Facility teams and data centre managers know that to survive in a world where low cost cloud infrastructure dominates, they need to cut costs to the bone. The hardest thing to cut has always been the cost of cooling. As air temperatures creep up inside the data centre techniques such as free air cooling and airside economisers become effective cooling solutions.
The two biggest improvements in data centre cooling have been the introduction of aisle containment and the ability of servers to manage higher input temperatures. Containment is a solution to air management that can be retrofitted to data centres. It has been responsible for both extending the life of older data centers as well as enabling higher densities without having to invest in expensive refits of cooling systems.
Higher input temperatures have been promoted by Ashrae, the industry body responsible for data centre standards. Just 10 years ago, many data centres were still cooling input air to 65F (18C) while today they are working at 79F (26C) and even higher. This ability to manage higher input temperatures has also been helped by new generations of silicon and motherboards.
Using natural resources to supplement and replace cooling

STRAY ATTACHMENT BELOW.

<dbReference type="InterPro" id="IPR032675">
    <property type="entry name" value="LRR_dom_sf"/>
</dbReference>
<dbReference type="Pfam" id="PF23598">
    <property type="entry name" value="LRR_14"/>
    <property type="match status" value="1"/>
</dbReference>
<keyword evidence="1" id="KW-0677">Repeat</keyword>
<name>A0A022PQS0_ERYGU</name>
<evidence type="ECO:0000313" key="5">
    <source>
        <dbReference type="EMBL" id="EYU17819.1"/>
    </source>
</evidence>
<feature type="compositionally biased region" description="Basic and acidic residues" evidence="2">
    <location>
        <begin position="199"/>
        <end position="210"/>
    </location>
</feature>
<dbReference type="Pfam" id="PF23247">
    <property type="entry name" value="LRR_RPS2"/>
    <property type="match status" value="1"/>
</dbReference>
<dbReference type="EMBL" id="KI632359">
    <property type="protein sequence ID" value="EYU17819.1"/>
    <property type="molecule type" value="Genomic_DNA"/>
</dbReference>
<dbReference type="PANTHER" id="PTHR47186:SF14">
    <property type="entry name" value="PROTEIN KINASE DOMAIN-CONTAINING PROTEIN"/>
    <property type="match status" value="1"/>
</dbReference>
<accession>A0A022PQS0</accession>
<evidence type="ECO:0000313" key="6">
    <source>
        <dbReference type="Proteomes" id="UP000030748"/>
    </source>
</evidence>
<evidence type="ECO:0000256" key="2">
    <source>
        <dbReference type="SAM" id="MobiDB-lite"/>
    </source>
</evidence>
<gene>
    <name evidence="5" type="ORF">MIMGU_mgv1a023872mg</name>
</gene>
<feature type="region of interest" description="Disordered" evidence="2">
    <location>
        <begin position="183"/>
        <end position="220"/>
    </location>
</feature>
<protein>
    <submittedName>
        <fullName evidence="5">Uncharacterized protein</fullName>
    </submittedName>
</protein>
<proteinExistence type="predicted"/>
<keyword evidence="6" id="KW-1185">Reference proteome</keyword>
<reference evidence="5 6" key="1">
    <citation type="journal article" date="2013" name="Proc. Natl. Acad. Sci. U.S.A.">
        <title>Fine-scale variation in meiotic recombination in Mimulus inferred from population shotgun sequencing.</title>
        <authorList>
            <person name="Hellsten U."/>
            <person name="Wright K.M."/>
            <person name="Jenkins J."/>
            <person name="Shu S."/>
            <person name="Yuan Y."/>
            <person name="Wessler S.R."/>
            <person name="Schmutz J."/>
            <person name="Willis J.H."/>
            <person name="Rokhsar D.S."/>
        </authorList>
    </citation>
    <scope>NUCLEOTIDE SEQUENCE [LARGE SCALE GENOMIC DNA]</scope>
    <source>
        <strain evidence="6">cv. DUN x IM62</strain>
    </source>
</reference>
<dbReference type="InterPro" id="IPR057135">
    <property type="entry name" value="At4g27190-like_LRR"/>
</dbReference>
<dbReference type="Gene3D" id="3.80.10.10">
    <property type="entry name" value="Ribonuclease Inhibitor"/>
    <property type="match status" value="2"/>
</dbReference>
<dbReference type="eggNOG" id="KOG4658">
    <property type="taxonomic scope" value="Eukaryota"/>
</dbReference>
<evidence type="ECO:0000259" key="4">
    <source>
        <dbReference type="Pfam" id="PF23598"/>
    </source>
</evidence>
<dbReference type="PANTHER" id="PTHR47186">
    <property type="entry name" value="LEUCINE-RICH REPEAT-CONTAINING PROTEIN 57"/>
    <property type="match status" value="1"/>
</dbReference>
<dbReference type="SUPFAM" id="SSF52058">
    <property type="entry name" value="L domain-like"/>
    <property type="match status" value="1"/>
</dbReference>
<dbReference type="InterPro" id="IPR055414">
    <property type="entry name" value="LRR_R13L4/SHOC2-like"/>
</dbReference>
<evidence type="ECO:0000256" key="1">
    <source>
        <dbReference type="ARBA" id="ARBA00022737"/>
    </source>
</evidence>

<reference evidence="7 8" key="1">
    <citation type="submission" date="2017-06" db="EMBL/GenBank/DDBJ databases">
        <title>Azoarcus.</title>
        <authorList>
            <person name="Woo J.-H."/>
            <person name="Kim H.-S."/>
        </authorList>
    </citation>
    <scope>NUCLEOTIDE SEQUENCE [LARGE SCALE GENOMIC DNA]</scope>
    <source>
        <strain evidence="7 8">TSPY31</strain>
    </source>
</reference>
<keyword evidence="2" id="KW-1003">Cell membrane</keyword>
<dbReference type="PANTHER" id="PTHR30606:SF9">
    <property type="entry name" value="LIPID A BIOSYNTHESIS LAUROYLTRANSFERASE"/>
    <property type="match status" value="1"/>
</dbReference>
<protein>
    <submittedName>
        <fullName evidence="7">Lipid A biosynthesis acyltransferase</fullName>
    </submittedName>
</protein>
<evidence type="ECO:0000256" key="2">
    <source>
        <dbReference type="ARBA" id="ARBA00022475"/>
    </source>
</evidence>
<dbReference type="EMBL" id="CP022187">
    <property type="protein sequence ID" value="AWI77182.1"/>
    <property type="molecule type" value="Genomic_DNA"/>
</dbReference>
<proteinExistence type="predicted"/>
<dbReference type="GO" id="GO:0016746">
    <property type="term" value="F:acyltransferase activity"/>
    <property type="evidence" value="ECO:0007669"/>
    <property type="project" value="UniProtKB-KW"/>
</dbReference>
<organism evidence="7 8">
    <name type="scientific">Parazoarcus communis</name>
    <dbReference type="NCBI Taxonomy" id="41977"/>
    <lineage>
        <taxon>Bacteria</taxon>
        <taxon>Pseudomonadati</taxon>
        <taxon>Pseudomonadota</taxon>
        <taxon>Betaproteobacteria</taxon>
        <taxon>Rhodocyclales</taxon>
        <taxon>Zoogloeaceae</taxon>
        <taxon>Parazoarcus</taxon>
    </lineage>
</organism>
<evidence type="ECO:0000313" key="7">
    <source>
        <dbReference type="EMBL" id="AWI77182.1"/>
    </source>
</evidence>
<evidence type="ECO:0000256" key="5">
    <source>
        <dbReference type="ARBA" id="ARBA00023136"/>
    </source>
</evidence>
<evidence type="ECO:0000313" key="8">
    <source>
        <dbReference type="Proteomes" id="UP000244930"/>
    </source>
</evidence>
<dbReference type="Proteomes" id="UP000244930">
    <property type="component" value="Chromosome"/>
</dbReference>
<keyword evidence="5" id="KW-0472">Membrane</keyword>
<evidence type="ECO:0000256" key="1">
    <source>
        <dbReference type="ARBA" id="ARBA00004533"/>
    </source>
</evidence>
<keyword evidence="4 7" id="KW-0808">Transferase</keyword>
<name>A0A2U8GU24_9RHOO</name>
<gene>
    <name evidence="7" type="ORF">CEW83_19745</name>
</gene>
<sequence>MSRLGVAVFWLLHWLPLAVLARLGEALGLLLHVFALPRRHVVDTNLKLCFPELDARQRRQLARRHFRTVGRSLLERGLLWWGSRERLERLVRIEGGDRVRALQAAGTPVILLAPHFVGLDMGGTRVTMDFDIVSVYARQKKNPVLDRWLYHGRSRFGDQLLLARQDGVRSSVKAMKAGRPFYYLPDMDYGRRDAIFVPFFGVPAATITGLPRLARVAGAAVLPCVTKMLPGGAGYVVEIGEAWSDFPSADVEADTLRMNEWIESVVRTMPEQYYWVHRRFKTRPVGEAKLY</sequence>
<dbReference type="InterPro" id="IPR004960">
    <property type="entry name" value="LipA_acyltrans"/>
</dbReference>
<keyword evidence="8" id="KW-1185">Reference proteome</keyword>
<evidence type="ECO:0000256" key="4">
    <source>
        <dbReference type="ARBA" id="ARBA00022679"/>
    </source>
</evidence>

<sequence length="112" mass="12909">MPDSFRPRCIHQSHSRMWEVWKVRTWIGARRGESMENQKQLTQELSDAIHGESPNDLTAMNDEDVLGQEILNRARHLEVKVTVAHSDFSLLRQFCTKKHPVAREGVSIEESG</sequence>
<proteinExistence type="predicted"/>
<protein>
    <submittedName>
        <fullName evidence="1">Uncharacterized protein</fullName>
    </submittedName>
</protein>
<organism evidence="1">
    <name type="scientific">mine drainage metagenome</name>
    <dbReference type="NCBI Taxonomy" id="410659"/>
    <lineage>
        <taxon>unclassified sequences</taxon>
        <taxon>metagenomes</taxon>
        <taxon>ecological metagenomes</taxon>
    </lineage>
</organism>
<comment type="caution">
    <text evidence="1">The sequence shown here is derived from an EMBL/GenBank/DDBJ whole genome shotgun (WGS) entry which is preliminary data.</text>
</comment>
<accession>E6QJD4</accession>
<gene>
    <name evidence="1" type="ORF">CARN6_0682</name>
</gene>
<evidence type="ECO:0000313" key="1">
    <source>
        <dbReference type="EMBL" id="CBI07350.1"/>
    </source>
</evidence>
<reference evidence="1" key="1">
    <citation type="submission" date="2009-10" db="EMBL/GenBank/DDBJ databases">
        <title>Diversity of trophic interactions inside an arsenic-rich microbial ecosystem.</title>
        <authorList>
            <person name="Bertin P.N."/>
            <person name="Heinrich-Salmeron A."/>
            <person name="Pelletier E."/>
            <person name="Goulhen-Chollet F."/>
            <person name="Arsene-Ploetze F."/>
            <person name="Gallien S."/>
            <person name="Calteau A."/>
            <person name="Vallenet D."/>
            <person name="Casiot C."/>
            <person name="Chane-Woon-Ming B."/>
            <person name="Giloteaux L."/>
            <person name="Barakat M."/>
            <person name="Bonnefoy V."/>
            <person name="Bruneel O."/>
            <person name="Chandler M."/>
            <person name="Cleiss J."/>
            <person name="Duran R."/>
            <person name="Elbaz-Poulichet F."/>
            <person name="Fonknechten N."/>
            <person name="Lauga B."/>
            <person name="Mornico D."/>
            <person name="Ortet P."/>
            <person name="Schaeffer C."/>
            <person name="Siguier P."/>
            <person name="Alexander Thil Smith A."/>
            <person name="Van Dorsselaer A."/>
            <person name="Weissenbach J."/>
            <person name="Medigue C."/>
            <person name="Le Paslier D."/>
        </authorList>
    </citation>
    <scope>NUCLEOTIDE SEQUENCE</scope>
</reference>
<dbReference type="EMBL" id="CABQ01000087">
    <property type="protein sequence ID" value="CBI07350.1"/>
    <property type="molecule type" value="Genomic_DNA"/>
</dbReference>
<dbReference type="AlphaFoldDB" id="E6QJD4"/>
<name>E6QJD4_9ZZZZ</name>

Despite these changes, more still needs to be done to help cut the costs of cooling. This has led to a group of techniques known as free air cooling. The idea is to use as much ambient air as possible to remove the heat from the data centre. The stated goal of most of these systems is to have no mechanical cooling at all.
It sounds great but the reality is that there are few places on the planet where the outside air temperature is low enough to cool most data centres all year round. It is not just ambient air that is a challenge, the type of technology under the free air cooling banner that is chosen comes with a number of additional challenges from data center design to particulate matter.
The challenge of just using ambient air inside the data centre
Using pure ambient air inside the data center is not a technique that can be retrofitted to existing facilities. The first challenge is getting a large enough volume of air below the room. A large volume is needed to create the pressure to push the air through the data hall. The Hewlett Packard data centre in Wynyard, UK uses a five-metre hall to create the required volume of air.
To help create the right pressure to draw the ambient air into the data hall, the hot air has to be expelled via a chimney. This needs careful design in order to not only extract all the hot air but do so in such a way as to create a partial vacuum which then draws in the cold air behind it.
To ensure that the air does not contain any particulates that would impact the internal performance of the equipment in the data hall, you need very large filters. Air inside cities tends to have high lead and other particulates, especially from diesel vehicles and general dust. It also tends to be warmer than air in the countryside and this can severely limit the number of days where ambient air can be used without secondary cooling.